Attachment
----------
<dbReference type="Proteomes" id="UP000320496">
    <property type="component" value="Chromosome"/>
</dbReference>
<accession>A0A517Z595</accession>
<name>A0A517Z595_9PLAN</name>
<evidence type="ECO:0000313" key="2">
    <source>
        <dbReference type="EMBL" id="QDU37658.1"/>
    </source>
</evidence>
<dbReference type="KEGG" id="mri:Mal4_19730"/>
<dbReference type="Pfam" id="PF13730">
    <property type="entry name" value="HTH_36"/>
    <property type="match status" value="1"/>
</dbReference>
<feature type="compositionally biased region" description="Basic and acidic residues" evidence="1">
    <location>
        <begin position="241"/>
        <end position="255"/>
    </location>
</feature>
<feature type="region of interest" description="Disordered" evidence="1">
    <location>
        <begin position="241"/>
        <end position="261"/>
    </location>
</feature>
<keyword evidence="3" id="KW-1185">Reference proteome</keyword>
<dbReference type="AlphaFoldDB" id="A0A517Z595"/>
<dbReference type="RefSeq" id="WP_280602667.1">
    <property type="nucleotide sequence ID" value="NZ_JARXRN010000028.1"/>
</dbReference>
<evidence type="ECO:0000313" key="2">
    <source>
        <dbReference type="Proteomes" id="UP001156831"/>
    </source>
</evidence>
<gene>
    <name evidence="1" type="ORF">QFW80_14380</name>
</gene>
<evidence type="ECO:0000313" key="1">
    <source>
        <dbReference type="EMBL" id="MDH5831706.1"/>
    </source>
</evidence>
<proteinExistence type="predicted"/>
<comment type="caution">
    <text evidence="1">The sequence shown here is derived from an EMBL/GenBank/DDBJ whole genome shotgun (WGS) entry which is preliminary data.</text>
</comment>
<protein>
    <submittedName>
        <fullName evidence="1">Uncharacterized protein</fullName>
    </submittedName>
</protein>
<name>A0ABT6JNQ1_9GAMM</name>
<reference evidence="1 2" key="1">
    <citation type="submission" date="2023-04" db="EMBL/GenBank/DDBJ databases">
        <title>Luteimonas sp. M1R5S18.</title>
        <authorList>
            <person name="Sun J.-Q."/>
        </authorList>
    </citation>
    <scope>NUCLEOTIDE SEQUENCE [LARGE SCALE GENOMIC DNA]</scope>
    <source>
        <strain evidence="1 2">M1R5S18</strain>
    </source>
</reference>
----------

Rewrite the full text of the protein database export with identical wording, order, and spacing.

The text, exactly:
<dbReference type="Proteomes" id="UP000320496">
    <property type="component" value="Chromosome"/>
</dbReference>
<accession>A0A517Z595</accession>
<name>A0A517Z595_9PLAN</name>
<evidence type="ECO:0000313" key="2">
    <source>
        <dbReference type="EMBL" id="QDU37658.1"/>
    </source>
</evidence>
<dbReference type="KEGG" id="mri:Mal4_19730"/>
<dbReference type="Pfam" id="PF13730">
    <property type="entry name" value="HTH_36"/>
    <property type="match status" value="1"/>
</dbReference>
<feature type="compositionally biased region" description="Basic and acidic residues" evidence="1">
    <location>
        <begin position="241"/>
        <end position="255"/>
    </location>
</feature>
<feature type="region of interest" description="Disordered" evidence="1">
    <location>
        <begin position="241"/>
        <end position="261"/>
    </location>
</feature>
<keyword evidence="3" id="KW-1185">Reference proteome</keyword>
<dbReference type="AlphaFoldDB" id="A0A517Z595"/>
<dbReference type="RefSeq" id="WP_280602667.1">
    <property type="nucleotide sequence ID" value="NZ_JARXRN010000028.1"/>
</dbReference>
<evidence type="ECO:0000313" key="2">
    <source>
        <dbReference type="Proteomes" id="UP001156831"/>
    </source>
</evidence>
<gene>
    <name evidence="1" type="ORF">QFW80_14380</name>
</gene>
<evidence type="ECO:0000313" key="1">
    <source>
        <dbReference type="EMBL" id="MDH5831706.1"/>
    </source>
</evidence>
<proteinExistence type="predicted"/>
<comment type="caution">
    <text evidence="1">The sequence shown here is derived from an EMBL/GenBank/DDBJ whole genome shotgun (WGS) entry which is preliminary data.</text>
</comment>
<protein>
    <submittedName>
        <fullName evidence="1">Uncharacterized protein</fullName>
    </submittedName>
</protein>
<name>A0ABT6JNQ1_9GAMM</name>
<reference evidence="1 2" key="1">
    <citation type="submission" date="2023-04" db="EMBL/GenBank/DDBJ databases">
        <title>Luteimonas sp. M1R5S18.</title>
        <authorList>
            <person name="Sun J.-Q."/>
        </authorList>
    </citation>
    <scope>NUCLEOTIDE SEQUENCE [LARGE SCALE GENOMIC DNA]</scope>
    <source>
        <strain evidence="1 2">M1R5S18</strain>
    </source>
</reference>